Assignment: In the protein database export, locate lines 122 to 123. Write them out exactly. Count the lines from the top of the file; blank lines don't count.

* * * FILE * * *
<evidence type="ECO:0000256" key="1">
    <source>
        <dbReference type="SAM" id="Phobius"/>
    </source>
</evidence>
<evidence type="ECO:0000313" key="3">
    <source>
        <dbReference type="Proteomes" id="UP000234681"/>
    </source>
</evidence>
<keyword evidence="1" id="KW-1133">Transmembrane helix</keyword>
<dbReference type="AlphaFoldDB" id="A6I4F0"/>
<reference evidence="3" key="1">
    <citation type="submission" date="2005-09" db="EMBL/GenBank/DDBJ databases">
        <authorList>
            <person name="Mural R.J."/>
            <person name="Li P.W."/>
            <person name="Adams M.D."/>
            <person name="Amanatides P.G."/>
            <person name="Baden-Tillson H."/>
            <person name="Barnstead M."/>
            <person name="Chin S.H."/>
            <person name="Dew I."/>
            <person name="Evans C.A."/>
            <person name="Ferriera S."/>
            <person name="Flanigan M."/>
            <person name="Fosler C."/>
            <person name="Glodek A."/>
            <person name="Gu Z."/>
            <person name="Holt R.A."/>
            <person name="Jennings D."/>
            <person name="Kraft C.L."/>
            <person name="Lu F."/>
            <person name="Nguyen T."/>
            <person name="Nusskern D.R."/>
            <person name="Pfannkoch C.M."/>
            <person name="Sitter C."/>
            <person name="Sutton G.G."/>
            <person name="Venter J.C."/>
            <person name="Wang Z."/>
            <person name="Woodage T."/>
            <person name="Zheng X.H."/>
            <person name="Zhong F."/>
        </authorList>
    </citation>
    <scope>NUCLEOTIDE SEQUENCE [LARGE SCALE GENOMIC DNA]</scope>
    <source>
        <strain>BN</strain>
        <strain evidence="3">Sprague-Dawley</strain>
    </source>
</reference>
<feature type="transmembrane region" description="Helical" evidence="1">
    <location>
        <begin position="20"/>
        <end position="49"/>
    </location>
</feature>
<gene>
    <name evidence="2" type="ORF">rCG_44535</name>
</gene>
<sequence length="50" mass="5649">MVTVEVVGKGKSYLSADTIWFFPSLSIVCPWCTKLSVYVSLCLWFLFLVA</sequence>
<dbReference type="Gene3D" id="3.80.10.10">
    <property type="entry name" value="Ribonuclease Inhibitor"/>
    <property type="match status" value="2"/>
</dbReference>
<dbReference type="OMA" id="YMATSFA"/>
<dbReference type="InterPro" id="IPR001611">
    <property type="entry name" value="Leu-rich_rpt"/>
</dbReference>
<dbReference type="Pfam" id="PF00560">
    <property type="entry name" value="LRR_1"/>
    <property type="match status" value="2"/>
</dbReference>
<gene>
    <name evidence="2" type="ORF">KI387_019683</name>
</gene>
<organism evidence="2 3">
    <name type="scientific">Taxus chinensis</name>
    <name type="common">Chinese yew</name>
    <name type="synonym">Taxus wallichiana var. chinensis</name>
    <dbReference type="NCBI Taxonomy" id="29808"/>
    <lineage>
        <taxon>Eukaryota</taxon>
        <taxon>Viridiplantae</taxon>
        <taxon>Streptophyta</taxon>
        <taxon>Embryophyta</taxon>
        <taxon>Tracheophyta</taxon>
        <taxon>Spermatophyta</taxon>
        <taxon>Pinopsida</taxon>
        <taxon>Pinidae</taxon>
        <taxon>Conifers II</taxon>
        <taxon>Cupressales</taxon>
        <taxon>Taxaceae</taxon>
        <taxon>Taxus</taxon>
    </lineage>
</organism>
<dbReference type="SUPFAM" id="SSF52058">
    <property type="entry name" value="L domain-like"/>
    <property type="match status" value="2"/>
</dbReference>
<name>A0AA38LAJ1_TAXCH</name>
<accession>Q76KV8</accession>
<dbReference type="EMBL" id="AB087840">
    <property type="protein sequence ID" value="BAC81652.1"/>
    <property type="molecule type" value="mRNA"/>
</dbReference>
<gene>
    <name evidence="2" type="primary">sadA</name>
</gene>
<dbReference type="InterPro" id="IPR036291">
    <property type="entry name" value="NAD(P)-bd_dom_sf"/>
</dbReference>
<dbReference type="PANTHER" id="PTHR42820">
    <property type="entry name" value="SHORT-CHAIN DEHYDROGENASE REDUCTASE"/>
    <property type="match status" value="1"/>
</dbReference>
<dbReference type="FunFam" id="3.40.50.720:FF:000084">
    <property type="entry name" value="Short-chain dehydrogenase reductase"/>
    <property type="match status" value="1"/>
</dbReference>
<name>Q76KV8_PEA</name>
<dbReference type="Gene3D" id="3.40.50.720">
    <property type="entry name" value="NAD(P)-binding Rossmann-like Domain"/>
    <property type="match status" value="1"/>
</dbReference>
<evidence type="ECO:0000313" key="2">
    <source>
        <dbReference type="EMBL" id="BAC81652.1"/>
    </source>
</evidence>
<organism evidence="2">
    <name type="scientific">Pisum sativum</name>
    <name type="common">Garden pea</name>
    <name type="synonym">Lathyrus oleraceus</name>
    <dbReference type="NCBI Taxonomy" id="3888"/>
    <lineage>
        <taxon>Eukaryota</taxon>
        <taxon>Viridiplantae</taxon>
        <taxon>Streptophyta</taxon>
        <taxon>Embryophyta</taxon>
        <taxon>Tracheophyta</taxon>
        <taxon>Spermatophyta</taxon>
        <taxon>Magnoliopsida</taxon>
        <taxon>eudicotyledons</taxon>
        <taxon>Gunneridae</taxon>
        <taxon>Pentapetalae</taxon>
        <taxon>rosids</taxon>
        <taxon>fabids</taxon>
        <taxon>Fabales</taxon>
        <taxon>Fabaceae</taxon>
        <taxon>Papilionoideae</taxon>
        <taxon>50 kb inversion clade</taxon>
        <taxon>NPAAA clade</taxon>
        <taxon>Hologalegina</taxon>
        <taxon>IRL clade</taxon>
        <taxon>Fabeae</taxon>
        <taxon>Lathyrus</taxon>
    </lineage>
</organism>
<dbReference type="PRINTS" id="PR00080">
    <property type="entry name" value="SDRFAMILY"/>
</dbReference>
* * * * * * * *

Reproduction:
<dbReference type="Gene3D" id="3.40.50.720">
    <property type="entry name" value="NAD(P)-binding Rossmann-like Domain"/>